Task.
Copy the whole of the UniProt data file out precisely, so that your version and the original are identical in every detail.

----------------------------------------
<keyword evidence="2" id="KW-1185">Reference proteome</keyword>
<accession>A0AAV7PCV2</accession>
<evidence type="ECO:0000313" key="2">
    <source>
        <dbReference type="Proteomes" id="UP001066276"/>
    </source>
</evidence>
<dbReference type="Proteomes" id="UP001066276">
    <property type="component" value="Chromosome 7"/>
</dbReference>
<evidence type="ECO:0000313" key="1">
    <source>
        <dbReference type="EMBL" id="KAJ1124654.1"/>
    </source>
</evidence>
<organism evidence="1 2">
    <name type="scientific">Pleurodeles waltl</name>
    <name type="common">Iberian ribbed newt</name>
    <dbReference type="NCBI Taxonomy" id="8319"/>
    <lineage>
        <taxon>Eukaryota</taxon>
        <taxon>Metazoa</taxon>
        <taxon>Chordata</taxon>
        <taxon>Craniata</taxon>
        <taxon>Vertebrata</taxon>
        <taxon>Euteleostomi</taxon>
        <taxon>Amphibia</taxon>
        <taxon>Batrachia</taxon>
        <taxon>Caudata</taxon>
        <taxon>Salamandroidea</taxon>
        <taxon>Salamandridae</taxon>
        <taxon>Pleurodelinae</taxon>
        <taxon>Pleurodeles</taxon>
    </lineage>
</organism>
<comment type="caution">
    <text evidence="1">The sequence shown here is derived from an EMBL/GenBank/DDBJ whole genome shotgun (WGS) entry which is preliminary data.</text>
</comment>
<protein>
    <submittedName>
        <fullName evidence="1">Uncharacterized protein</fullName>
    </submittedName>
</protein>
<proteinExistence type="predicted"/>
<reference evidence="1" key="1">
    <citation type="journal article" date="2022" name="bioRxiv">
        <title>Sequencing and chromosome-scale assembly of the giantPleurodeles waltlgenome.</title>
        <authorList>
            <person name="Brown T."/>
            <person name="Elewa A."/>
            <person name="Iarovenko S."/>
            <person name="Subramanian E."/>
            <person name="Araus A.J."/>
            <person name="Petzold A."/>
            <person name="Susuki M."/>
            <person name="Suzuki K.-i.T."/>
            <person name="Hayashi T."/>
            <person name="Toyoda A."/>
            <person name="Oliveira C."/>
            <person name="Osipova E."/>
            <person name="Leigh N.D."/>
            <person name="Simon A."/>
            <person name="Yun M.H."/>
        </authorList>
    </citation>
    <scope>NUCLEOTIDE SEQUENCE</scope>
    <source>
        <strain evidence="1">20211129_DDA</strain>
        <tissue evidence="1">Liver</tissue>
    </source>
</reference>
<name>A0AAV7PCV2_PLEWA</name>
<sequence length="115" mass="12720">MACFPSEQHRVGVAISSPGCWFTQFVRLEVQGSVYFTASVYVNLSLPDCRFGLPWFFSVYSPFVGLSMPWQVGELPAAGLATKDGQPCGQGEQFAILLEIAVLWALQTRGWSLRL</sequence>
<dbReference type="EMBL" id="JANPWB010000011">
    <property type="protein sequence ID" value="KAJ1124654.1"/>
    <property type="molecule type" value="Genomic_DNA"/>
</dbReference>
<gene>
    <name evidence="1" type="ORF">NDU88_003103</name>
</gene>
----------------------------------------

<keyword evidence="2" id="KW-1185">Reference proteome</keyword>
<accession>A0AAV7PCV2</accession>
<evidence type="ECO:0000313" key="2">
    <source>
        <dbReference type="Proteomes" id="UP001066276"/>
    </source>
</evidence>
<dbReference type="Proteomes" id="UP001066276">
    <property type="component" value="Chromosome 7"/>
</dbReference>
<evidence type="ECO:0000313" key="1">
    <source>
        <dbReference type="EMBL" id="KAJ1124654.1"/>
    </source>
</evidence>
<organism evidence="1 2">
    <name type="scientific">Pleurodeles waltl</name>
    <name type="common">Iberian ribbed newt</name>
    <dbReference type="NCBI Taxonomy" id="8319"/>
    <lineage>
        <taxon>Eukaryota</taxon>
        <taxon>Metazoa</taxon>
        <taxon>Chordata</taxon>
        <taxon>Craniata</taxon>
        <taxon>Vertebrata</taxon>
        <taxon>Euteleostomi</taxon>
        <taxon>Amphibia</taxon>
        <taxon>Batrachia</taxon>
        <taxon>Caudata</taxon>
        <taxon>Salamandroidea</taxon>
        <taxon>Salamandridae</taxon>
        <taxon>Pleurodelinae</taxon>
        <taxon>Pleurodeles</taxon>
    </lineage>
</organism>
<comment type="caution">
    <text evidence="1">The sequence shown here is derived from an EMBL/GenBank/DDBJ whole genome shotgun (WGS) entry which is preliminary data.</text>
</comment>
<protein>
    <submittedName>
        <fullName evidence="1">Uncharacterized protein</fullName>
    </submittedName>
</protein>
<proteinExistence type="predicted"/>
<reference evidence="1" key="1">
    <citation type="journal article" date="2022" name="bioRxiv">
        <title>Sequencing and chromosome-scale assembly of the giantPleurodeles waltlgenome.</title>
        <authorList>
            <person name="Brown T."/>
            <person name="Elewa A."/>
            <person name="Iarovenko S."/>
            <person name="Subramanian E."/>
            <person name="Araus A.J."/>
            <person name="Petzold A."/>
            <person name="Susuki M."/>
            <person name="Suzuki K.-i.T."/>
            <person name="Hayashi T."/>
            <person name="Toyoda A."/>
            <person name="Oliveira C."/>
            <person name="Osipova E."/>
            <person name="Leigh N.D."/>
            <person name="Simon A."/>
            <person name="Yun M.H."/>
        </authorList>
    </citation>
    <scope>NUCLEOTIDE SEQUENCE</scope>
    <source>
        <strain evidence="1">20211129_DDA</strain>
        <tissue evidence="1">Liver</tissue>
    </source>
</reference>
<name>A0AAV7PCV2_PLEWA</name>
<sequence length="115" mass="12720">MACFPSEQHRVGVAISSPGCWFTQFVRLEVQGSVYFTASVYVNLSLPDCRFGLPWFFSVYSPFVGLSMPWQVGELPAAGLATKDGQPCGQGEQFAILLEIAVLWALQTRGWSLRL</sequence>
<dbReference type="EMBL" id="JANPWB010000011">
    <property type="protein sequence ID" value="KAJ1124654.1"/>
    <property type="molecule type" value="Genomic_DNA"/>
</dbReference>
<gene>
    <name evidence="1" type="ORF">NDU88_003103</name>
</gene>